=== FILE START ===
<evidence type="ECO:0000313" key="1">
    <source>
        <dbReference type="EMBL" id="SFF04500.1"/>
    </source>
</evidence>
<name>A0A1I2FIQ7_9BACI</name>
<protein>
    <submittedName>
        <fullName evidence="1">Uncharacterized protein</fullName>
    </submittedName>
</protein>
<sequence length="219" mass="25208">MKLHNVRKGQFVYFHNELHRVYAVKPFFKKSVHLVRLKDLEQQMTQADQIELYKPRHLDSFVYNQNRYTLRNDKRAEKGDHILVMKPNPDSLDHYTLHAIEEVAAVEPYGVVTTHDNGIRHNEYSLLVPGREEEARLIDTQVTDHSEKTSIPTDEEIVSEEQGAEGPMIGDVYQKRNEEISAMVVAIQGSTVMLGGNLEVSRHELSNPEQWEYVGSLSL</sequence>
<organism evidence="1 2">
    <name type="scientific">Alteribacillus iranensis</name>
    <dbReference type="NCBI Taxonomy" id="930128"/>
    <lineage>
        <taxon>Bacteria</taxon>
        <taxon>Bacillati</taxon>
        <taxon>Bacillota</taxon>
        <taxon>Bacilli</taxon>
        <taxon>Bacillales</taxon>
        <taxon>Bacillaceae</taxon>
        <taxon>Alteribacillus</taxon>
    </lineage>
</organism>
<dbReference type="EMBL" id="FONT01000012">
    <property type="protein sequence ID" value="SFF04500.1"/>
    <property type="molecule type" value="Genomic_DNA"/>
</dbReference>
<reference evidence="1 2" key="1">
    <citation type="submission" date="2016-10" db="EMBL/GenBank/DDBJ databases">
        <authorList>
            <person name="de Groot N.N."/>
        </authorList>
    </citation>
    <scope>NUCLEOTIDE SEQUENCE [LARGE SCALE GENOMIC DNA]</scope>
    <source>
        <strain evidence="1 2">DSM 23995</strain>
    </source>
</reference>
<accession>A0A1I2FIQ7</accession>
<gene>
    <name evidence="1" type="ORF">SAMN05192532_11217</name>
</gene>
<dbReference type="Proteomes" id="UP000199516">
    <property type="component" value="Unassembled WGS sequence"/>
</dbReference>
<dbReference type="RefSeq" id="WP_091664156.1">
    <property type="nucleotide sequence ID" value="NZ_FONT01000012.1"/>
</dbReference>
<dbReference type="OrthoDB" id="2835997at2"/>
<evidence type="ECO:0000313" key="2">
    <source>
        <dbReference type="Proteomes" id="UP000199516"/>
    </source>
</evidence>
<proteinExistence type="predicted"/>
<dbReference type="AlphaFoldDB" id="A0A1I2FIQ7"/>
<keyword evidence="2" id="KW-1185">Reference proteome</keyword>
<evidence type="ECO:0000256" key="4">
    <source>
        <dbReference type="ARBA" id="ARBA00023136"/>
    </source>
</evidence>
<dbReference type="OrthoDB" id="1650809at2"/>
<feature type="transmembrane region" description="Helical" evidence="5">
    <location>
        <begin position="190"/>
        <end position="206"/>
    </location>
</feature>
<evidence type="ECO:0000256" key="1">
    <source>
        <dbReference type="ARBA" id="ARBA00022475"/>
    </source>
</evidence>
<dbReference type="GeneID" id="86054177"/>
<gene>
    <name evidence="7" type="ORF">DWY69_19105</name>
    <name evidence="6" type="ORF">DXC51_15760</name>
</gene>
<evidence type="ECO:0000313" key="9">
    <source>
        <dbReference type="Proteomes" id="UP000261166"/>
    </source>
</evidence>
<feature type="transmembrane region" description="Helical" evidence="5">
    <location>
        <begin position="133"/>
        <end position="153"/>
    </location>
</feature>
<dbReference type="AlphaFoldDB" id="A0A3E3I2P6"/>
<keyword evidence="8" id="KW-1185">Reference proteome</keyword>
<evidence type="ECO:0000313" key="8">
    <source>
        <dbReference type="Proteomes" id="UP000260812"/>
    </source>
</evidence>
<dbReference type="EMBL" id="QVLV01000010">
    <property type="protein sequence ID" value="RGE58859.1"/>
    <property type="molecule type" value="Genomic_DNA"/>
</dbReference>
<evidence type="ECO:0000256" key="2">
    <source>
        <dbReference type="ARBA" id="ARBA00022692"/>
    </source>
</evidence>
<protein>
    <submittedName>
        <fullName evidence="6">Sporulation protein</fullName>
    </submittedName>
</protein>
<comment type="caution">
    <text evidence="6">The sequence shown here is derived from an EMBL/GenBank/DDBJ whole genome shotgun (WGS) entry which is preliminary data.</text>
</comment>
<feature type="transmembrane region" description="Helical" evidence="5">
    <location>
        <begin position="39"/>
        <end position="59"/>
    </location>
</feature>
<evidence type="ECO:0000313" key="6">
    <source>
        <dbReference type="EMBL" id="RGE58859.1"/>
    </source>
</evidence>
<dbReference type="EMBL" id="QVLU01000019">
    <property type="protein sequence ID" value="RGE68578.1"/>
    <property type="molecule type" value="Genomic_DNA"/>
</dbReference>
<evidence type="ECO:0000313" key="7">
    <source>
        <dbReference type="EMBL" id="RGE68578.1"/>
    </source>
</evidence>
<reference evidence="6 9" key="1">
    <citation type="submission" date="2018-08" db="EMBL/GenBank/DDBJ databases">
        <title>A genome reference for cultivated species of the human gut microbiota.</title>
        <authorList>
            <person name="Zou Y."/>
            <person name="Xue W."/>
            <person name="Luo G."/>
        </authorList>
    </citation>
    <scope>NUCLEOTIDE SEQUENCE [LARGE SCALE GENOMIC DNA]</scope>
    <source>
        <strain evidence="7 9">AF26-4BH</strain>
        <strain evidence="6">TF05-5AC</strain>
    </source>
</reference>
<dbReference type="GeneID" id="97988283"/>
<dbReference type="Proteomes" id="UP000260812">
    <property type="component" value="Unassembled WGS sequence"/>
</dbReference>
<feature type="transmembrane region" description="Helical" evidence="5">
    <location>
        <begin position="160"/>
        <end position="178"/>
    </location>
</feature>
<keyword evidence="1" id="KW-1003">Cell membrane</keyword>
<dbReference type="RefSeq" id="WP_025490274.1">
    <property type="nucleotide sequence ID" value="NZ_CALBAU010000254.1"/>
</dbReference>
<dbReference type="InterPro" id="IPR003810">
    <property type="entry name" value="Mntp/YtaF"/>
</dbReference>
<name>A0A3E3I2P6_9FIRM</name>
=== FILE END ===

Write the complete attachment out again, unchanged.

<evidence type="ECO:0000313" key="1">
    <source>
        <dbReference type="EMBL" id="SFF04500.1"/>
    </source>
</evidence>
<name>A0A1I2FIQ7_9BACI</name>
<protein>
    <submittedName>
        <fullName evidence="1">Uncharacterized protein</fullName>
    </submittedName>
</protein>
<sequence length="219" mass="25208">MKLHNVRKGQFVYFHNELHRVYAVKPFFKKSVHLVRLKDLEQQMTQADQIELYKPRHLDSFVYNQNRYTLRNDKRAEKGDHILVMKPNPDSLDHYTLHAIEEVAAVEPYGVVTTHDNGIRHNEYSLLVPGREEEARLIDTQVTDHSEKTSIPTDEEIVSEEQGAEGPMIGDVYQKRNEEISAMVVAIQGSTVMLGGNLEVSRHELSNPEQWEYVGSLSL</sequence>
<organism evidence="1 2">
    <name type="scientific">Alteribacillus iranensis</name>
    <dbReference type="NCBI Taxonomy" id="930128"/>
    <lineage>
        <taxon>Bacteria</taxon>
        <taxon>Bacillati</taxon>
        <taxon>Bacillota</taxon>
        <taxon>Bacilli</taxon>
        <taxon>Bacillales</taxon>
        <taxon>Bacillaceae</taxon>
        <taxon>Alteribacillus</taxon>
    </lineage>
</organism>
<dbReference type="EMBL" id="FONT01000012">
    <property type="protein sequence ID" value="SFF04500.1"/>
    <property type="molecule type" value="Genomic_DNA"/>
</dbReference>
<reference evidence="1 2" key="1">
    <citation type="submission" date="2016-10" db="EMBL/GenBank/DDBJ databases">
        <authorList>
            <person name="de Groot N.N."/>
        </authorList>
    </citation>
    <scope>NUCLEOTIDE SEQUENCE [LARGE SCALE GENOMIC DNA]</scope>
    <source>
        <strain evidence="1 2">DSM 23995</strain>
    </source>
</reference>
<accession>A0A1I2FIQ7</accession>
<gene>
    <name evidence="1" type="ORF">SAMN05192532_11217</name>
</gene>
<dbReference type="Proteomes" id="UP000199516">
    <property type="component" value="Unassembled WGS sequence"/>
</dbReference>
<dbReference type="RefSeq" id="WP_091664156.1">
    <property type="nucleotide sequence ID" value="NZ_FONT01000012.1"/>
</dbReference>
<dbReference type="OrthoDB" id="2835997at2"/>
<evidence type="ECO:0000313" key="2">
    <source>
        <dbReference type="Proteomes" id="UP000199516"/>
    </source>
</evidence>
<proteinExistence type="predicted"/>
<dbReference type="AlphaFoldDB" id="A0A1I2FIQ7"/>
<keyword evidence="2" id="KW-1185">Reference proteome</keyword>
<evidence type="ECO:0000256" key="4">
    <source>
        <dbReference type="ARBA" id="ARBA00023136"/>
    </source>
</evidence>
<dbReference type="OrthoDB" id="1650809at2"/>
<feature type="transmembrane region" description="Helical" evidence="5">
    <location>
        <begin position="190"/>
        <end position="206"/>
    </location>
</feature>
<evidence type="ECO:0000256" key="1">
    <source>
        <dbReference type="ARBA" id="ARBA00022475"/>
    </source>
</evidence>
<dbReference type="GeneID" id="86054177"/>
<gene>
    <name evidence="7" type="ORF">DWY69_19105</name>
    <name evidence="6" type="ORF">DXC51_15760</name>
</gene>
<evidence type="ECO:0000313" key="9">
    <source>
        <dbReference type="Proteomes" id="UP000261166"/>
    </source>
</evidence>
<feature type="transmembrane region" description="Helical" evidence="5">
    <location>
        <begin position="133"/>
        <end position="153"/>
    </location>
</feature>
<dbReference type="AlphaFoldDB" id="A0A3E3I2P6"/>
<keyword evidence="8" id="KW-1185">Reference proteome</keyword>
<evidence type="ECO:0000313" key="8">
    <source>
        <dbReference type="Proteomes" id="UP000260812"/>
    </source>
</evidence>
<dbReference type="EMBL" id="QVLV01000010">
    <property type="protein sequence ID" value="RGE58859.1"/>
    <property type="molecule type" value="Genomic_DNA"/>
</dbReference>
<evidence type="ECO:0000256" key="2">
    <source>
        <dbReference type="ARBA" id="ARBA00022692"/>
    </source>
</evidence>
<protein>
    <submittedName>
        <fullName evidence="6">Sporulation protein</fullName>
    </submittedName>
</protein>
<comment type="caution">
    <text evidence="6">The sequence shown here is derived from an EMBL/GenBank/DDBJ whole genome shotgun (WGS) entry which is preliminary data.</text>
</comment>
<feature type="transmembrane region" description="Helical" evidence="5">
    <location>
        <begin position="39"/>
        <end position="59"/>
    </location>
</feature>
<evidence type="ECO:0000313" key="6">
    <source>
        <dbReference type="EMBL" id="RGE58859.1"/>
    </source>
</evidence>
<dbReference type="EMBL" id="QVLU01000019">
    <property type="protein sequence ID" value="RGE68578.1"/>
    <property type="molecule type" value="Genomic_DNA"/>
</dbReference>
<evidence type="ECO:0000313" key="7">
    <source>
        <dbReference type="EMBL" id="RGE68578.1"/>
    </source>
</evidence>
<reference evidence="6 9" key="1">
    <citation type="submission" date="2018-08" db="EMBL/GenBank/DDBJ databases">
        <title>A genome reference for cultivated species of the human gut microbiota.</title>
        <authorList>
            <person name="Zou Y."/>
            <person name="Xue W."/>
            <person name="Luo G."/>
        </authorList>
    </citation>
    <scope>NUCLEOTIDE SEQUENCE [LARGE SCALE GENOMIC DNA]</scope>
    <source>
        <strain evidence="7 9">AF26-4BH</strain>
        <strain evidence="6">TF05-5AC</strain>
    </source>
</reference>
<dbReference type="GeneID" id="97988283"/>
<dbReference type="Proteomes" id="UP000260812">
    <property type="component" value="Unassembled WGS sequence"/>
</dbReference>
<feature type="transmembrane region" description="Helical" evidence="5">
    <location>
        <begin position="160"/>
        <end position="178"/>
    </location>
</feature>
<keyword evidence="1" id="KW-1003">Cell membrane</keyword>
<dbReference type="RefSeq" id="WP_025490274.1">
    <property type="nucleotide sequence ID" value="NZ_CALBAU010000254.1"/>
</dbReference>
<dbReference type="InterPro" id="IPR003810">
    <property type="entry name" value="Mntp/YtaF"/>
</dbReference>
<name>A0A3E3I2P6_9FIRM</name>